Antarctic ice loss and sea level rise rates have tripled since 2012
An international team of scientists from over 40 organizations around the world has completed the most comprehensive assessment of how Antarctica's ice mass is changing – and as expected, the results are worrying. The Ice Sheet Mass Balance Inter-comparison Exercise (IMBIE) shows that the rate of ice loss – and the resulting sea level rise – has tripled since 2012, compared to a more steady rate over the last 25 years.
This latest assessment involves 84 scientists from more than 40 institutions, and combines data from 24 satellite surveys. It follows in the footsteps of the first IMBIE conducted in 2012, and paints a particularly grim picture of the years between then and 2017.
The team studied changes in the ice mass of Antarctica between 1992 and 2017, and the associated contributions to the rising sea level. Before 2012, Antarctic ice was receding at a relatively steady rate of about 83.8 billion tons a year. In the years after that, the annual ice loss appears to have accelerated to a rate of 241.1 billion tons – around three times the previous rate.
Of course all that ice has to go somewhere, and the resulting sea level rise has also accelerated. The IMBIE researchers say that the sea level has climbed by 7.6 mm (0.3 in) since 1992, with almost half of that amount – 3 mm (0.12 in) – occurring in the five years between 2012 and 2017.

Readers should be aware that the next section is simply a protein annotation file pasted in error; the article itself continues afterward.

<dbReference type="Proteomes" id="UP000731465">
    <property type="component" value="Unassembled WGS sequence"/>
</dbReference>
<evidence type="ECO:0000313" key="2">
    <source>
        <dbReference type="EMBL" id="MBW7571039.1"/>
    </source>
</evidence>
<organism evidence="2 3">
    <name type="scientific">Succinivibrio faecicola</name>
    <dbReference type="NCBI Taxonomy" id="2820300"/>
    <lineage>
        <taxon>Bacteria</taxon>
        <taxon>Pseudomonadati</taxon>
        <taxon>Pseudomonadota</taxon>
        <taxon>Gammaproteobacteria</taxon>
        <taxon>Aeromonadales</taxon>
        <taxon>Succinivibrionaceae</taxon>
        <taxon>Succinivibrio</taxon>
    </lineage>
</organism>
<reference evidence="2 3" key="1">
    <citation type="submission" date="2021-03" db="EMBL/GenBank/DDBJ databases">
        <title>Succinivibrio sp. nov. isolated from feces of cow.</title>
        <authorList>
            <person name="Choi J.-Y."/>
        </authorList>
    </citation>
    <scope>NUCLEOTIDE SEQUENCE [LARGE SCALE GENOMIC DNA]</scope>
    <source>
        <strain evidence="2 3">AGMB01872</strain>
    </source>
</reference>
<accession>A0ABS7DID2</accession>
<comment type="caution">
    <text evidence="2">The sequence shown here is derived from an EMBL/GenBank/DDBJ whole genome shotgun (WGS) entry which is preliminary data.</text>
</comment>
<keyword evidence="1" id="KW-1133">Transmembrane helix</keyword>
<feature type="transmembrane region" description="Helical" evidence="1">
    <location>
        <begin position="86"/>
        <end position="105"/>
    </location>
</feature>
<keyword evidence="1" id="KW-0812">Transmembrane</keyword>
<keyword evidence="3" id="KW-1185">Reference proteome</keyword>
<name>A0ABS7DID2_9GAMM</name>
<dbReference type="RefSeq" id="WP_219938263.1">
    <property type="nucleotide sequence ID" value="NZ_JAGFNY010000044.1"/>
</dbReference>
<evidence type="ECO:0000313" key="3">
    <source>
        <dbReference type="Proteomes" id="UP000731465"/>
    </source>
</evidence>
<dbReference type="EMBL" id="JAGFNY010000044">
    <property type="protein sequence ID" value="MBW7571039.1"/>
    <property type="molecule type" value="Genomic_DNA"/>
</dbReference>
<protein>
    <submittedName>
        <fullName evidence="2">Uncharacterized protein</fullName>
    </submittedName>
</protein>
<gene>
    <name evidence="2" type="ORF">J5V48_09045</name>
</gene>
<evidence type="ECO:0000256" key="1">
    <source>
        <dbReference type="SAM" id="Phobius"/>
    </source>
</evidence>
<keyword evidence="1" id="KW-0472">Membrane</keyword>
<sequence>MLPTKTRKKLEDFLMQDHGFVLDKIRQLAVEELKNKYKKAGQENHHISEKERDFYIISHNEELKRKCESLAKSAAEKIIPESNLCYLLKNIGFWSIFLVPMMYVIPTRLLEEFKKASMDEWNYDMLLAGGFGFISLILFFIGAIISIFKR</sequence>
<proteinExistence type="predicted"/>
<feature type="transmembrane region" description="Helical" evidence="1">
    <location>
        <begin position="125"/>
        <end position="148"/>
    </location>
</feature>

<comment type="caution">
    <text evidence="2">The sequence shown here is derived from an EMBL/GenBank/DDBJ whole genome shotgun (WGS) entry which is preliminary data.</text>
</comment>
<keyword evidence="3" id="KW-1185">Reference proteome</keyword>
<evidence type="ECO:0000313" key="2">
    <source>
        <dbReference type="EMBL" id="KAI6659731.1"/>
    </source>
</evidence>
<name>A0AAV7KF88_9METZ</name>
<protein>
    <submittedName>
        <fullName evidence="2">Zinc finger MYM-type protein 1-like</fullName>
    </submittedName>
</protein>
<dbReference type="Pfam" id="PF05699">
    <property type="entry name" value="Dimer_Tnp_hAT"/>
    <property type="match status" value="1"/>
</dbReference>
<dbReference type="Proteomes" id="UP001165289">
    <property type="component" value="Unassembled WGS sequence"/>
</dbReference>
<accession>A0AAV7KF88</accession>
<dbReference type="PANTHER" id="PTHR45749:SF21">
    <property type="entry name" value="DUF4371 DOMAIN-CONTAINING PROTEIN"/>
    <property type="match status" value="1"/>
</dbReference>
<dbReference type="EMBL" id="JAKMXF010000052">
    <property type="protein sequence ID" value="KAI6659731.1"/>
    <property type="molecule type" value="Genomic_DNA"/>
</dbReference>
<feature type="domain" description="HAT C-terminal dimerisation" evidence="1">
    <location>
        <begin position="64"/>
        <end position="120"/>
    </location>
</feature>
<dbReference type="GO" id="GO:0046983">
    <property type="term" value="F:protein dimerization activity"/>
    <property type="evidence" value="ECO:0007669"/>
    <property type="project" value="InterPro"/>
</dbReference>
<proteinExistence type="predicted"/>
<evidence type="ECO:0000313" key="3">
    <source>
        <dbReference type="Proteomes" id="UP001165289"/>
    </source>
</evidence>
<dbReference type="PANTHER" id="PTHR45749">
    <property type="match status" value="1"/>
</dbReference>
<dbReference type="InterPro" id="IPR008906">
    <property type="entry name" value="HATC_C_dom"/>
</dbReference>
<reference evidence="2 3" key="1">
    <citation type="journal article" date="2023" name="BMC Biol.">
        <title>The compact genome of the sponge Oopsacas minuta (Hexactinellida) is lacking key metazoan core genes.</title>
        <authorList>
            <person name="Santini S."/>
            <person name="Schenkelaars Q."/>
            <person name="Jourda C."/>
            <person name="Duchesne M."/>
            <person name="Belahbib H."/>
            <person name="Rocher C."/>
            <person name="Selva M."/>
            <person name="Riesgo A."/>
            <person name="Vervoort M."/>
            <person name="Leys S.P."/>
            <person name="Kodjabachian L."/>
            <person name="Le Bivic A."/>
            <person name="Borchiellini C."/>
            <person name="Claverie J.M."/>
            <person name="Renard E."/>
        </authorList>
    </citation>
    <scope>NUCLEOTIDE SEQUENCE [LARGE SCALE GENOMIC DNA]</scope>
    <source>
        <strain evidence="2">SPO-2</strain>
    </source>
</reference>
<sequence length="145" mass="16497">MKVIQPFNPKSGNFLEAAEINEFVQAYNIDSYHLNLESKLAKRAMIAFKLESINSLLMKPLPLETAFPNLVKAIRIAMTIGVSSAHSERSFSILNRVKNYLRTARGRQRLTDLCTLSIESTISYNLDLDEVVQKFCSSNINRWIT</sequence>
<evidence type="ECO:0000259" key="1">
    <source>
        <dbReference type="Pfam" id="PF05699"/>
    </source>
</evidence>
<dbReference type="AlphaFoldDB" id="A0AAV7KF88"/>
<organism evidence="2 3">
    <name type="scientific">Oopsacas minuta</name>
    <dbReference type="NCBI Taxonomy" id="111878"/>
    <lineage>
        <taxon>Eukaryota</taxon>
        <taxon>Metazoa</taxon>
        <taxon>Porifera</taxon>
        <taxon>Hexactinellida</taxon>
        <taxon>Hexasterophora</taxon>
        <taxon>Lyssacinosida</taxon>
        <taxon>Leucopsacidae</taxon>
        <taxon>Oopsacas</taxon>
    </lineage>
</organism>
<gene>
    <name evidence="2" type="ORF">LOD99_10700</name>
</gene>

"We have long suspected that changes in Earth's climate will affect the polar ice sheets," says Andrew Shepherd, co-lead researcher on the project. "Thanks to the satellites that our space agencies have launched, we can now track their ice losses and global sea-level contribution with confidence. According to our analysis, there has been a step increase in ice losses from Antarctica during the past decade, and the continent is causing sea levels to rise faster today than at any time in the past 25 years."
West Antarctica has been the hardest hit, losing 175.3 billion tons of ice per year since 2012 – up from 58.4 billion tons a year during the 1990s. The Antarctic Peninsula in the north saw an increase of 27.6 billion tons each year since the beginning of the century, including the giant iceberg that broke off from the Larsen C ice shelf last year.
Interestingly, the East Antarctic ice shelf fared better, actually gaining about 5.5 billion tons of ice each year on average. Unfortunately, that's a drop in the bucket compared to the speed with which the rest of the continent is melting.
"Satellites have given us an amazing, continent-wide picture of how Antarctica is changing," says Pippa Whitehouse, an author on the study. "The length of the satellite record now makes it possible for us to identify regions that have been undergoing sustained ice loss for over a decade. The next piece of the puzzle is to understand the processes driving this change. To do this, we need to keep watching the ice sheet closely, but we also need to look back in time and try to understand how the ice sheet responded to past climate change."
The latest findings are discussed in the IMBIE video below.
The research was published in the journal Nature.